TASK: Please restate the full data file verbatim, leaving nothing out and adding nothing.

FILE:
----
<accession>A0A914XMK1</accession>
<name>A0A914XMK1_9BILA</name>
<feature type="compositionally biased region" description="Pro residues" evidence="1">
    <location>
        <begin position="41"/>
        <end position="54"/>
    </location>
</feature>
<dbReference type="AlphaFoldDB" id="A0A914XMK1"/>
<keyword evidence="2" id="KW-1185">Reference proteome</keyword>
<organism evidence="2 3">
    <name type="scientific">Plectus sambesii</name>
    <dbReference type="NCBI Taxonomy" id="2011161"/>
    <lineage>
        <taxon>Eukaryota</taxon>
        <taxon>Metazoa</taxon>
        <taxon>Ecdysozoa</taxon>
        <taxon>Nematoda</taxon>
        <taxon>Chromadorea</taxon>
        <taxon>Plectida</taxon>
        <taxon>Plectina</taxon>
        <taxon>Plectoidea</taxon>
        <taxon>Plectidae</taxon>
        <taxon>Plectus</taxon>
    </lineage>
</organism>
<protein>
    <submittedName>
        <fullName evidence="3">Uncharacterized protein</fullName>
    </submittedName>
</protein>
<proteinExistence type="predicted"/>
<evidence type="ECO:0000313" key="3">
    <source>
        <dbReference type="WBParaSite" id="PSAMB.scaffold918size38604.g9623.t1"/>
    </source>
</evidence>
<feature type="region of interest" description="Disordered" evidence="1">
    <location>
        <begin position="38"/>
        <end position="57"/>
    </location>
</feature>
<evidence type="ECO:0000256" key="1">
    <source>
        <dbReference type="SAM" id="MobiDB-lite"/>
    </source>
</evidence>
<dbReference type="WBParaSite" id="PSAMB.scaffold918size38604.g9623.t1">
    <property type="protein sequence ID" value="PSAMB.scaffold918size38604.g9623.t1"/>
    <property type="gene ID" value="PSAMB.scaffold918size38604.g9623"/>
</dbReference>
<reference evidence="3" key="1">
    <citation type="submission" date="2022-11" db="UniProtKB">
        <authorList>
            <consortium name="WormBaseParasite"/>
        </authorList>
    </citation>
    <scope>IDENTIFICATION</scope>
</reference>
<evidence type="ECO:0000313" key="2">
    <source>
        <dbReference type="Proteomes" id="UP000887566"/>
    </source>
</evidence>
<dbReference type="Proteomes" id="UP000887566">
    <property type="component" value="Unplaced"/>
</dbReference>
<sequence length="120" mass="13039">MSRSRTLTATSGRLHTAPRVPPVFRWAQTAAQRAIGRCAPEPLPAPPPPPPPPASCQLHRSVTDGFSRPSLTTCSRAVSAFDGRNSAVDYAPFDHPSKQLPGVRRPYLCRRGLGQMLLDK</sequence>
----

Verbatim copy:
<accession>A0A914XMK1</accession>
<name>A0A914XMK1_9BILA</name>
<feature type="compositionally biased region" description="Pro residues" evidence="1">
    <location>
        <begin position="41"/>
        <end position="54"/>
    </location>
</feature>
<dbReference type="AlphaFoldDB" id="A0A914XMK1"/>
<keyword evidence="2" id="KW-1185">Reference proteome</keyword>
<organism evidence="2 3">
    <name type="scientific">Plectus sambesii</name>
    <dbReference type="NCBI Taxonomy" id="2011161"/>
    <lineage>
        <taxon>Eukaryota</taxon>
        <taxon>Metazoa</taxon>
        <taxon>Ecdysozoa</taxon>
        <taxon>Nematoda</taxon>
        <taxon>Chromadorea</taxon>
        <taxon>Plectida</taxon>
        <taxon>Plectina</taxon>
        <taxon>Plectoidea</taxon>
        <taxon>Plectidae</taxon>
        <taxon>Plectus</taxon>
    </lineage>
</organism>
<protein>
    <submittedName>
        <fullName evidence="3">Uncharacterized protein</fullName>
    </submittedName>
</protein>
<proteinExistence type="predicted"/>
<evidence type="ECO:0000313" key="3">
    <source>
        <dbReference type="WBParaSite" id="PSAMB.scaffold918size38604.g9623.t1"/>
    </source>
</evidence>
<feature type="region of interest" description="Disordered" evidence="1">
    <location>
        <begin position="38"/>
        <end position="57"/>
    </location>
</feature>
<evidence type="ECO:0000256" key="1">
    <source>
        <dbReference type="SAM" id="MobiDB-lite"/>
    </source>
</evidence>
<dbReference type="WBParaSite" id="PSAMB.scaffold918size38604.g9623.t1">
    <property type="protein sequence ID" value="PSAMB.scaffold918size38604.g9623.t1"/>
    <property type="gene ID" value="PSAMB.scaffold918size38604.g9623"/>
</dbReference>
<reference evidence="3" key="1">
    <citation type="submission" date="2022-11" db="UniProtKB">
        <authorList>
            <consortium name="WormBaseParasite"/>
        </authorList>
    </citation>
    <scope>IDENTIFICATION</scope>
</reference>
<evidence type="ECO:0000313" key="2">
    <source>
        <dbReference type="Proteomes" id="UP000887566"/>
    </source>
</evidence>
<dbReference type="Proteomes" id="UP000887566">
    <property type="component" value="Unplaced"/>
</dbReference>
<sequence length="120" mass="13039">MSRSRTLTATSGRLHTAPRVPPVFRWAQTAAQRAIGRCAPEPLPAPPPPPPPPASCQLHRSVTDGFSRPSLTTCSRAVSAFDGRNSAVDYAPFDHPSKQLPGVRRPYLCRRGLGQMLLDK</sequence>